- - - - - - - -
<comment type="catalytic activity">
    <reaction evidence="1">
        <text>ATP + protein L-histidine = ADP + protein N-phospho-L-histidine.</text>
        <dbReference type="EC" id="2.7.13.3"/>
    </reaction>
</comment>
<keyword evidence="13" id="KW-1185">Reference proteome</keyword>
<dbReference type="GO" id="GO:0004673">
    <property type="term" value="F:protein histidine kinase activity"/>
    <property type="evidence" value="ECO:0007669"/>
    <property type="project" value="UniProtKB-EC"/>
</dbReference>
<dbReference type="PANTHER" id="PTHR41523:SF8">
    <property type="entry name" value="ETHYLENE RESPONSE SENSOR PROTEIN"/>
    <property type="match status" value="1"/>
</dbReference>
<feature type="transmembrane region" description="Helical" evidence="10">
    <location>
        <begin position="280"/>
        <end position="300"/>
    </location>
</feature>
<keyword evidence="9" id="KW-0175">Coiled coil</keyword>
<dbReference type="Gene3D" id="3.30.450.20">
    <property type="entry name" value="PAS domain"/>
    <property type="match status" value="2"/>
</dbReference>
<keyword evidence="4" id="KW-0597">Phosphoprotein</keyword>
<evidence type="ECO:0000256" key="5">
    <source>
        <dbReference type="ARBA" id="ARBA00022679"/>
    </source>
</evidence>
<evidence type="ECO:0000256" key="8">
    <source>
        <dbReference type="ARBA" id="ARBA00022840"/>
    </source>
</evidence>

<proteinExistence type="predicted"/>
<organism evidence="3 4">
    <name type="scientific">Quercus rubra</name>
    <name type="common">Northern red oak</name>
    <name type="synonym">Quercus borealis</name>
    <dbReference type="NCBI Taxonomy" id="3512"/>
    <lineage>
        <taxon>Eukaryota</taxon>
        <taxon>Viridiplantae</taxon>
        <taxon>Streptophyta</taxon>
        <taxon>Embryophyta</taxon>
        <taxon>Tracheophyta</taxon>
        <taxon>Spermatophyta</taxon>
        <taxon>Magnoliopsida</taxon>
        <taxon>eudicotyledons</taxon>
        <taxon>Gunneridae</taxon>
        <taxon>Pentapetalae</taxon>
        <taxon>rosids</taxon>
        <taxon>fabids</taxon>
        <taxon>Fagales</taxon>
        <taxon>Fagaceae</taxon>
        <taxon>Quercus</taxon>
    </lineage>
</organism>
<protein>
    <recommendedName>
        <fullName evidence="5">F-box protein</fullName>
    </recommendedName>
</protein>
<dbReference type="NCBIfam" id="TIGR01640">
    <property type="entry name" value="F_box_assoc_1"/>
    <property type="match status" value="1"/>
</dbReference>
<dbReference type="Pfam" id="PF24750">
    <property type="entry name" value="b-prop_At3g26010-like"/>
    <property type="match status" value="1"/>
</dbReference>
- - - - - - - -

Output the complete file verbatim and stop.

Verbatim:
<comment type="catalytic activity">
    <reaction evidence="1">
        <text>ATP + protein L-histidine = ADP + protein N-phospho-L-histidine.</text>
        <dbReference type="EC" id="2.7.13.3"/>
    </reaction>
</comment>
<keyword evidence="13" id="KW-1185">Reference proteome</keyword>
<dbReference type="GO" id="GO:0004673">
    <property type="term" value="F:protein histidine kinase activity"/>
    <property type="evidence" value="ECO:0007669"/>
    <property type="project" value="UniProtKB-EC"/>
</dbReference>
<dbReference type="PANTHER" id="PTHR41523:SF8">
    <property type="entry name" value="ETHYLENE RESPONSE SENSOR PROTEIN"/>
    <property type="match status" value="1"/>
</dbReference>
<feature type="transmembrane region" description="Helical" evidence="10">
    <location>
        <begin position="280"/>
        <end position="300"/>
    </location>
</feature>
<keyword evidence="9" id="KW-0175">Coiled coil</keyword>
<dbReference type="Gene3D" id="3.30.450.20">
    <property type="entry name" value="PAS domain"/>
    <property type="match status" value="2"/>
</dbReference>
<keyword evidence="4" id="KW-0597">Phosphoprotein</keyword>
<evidence type="ECO:0000256" key="5">
    <source>
        <dbReference type="ARBA" id="ARBA00022679"/>
    </source>
</evidence>
<evidence type="ECO:0000256" key="8">
    <source>
        <dbReference type="ARBA" id="ARBA00022840"/>
    </source>
</evidence>

<proteinExistence type="predicted"/>
<organism evidence="3 4">
    <name type="scientific">Quercus rubra</name>
    <name type="common">Northern red oak</name>
    <name type="synonym">Quercus borealis</name>
    <dbReference type="NCBI Taxonomy" id="3512"/>
    <lineage>
        <taxon>Eukaryota</taxon>
        <taxon>Viridiplantae</taxon>
        <taxon>Streptophyta</taxon>
        <taxon>Embryophyta</taxon>
        <taxon>Tracheophyta</taxon>
        <taxon>Spermatophyta</taxon>
        <taxon>Magnoliopsida</taxon>
        <taxon>eudicotyledons</taxon>
        <taxon>Gunneridae</taxon>
        <taxon>Pentapetalae</taxon>
        <taxon>rosids</taxon>
        <taxon>fabids</taxon>
        <taxon>Fagales</taxon>
        <taxon>Fagaceae</taxon>
        <taxon>Quercus</taxon>
    </lineage>
</organism>
<protein>
    <recommendedName>
        <fullName evidence="5">F-box protein</fullName>
    </recommendedName>
</protein>
<dbReference type="NCBIfam" id="TIGR01640">
    <property type="entry name" value="F_box_assoc_1"/>
    <property type="match status" value="1"/>
</dbReference>
<dbReference type="Pfam" id="PF24750">
    <property type="entry name" value="b-prop_At3g26010-like"/>
    <property type="match status" value="1"/>
</dbReference>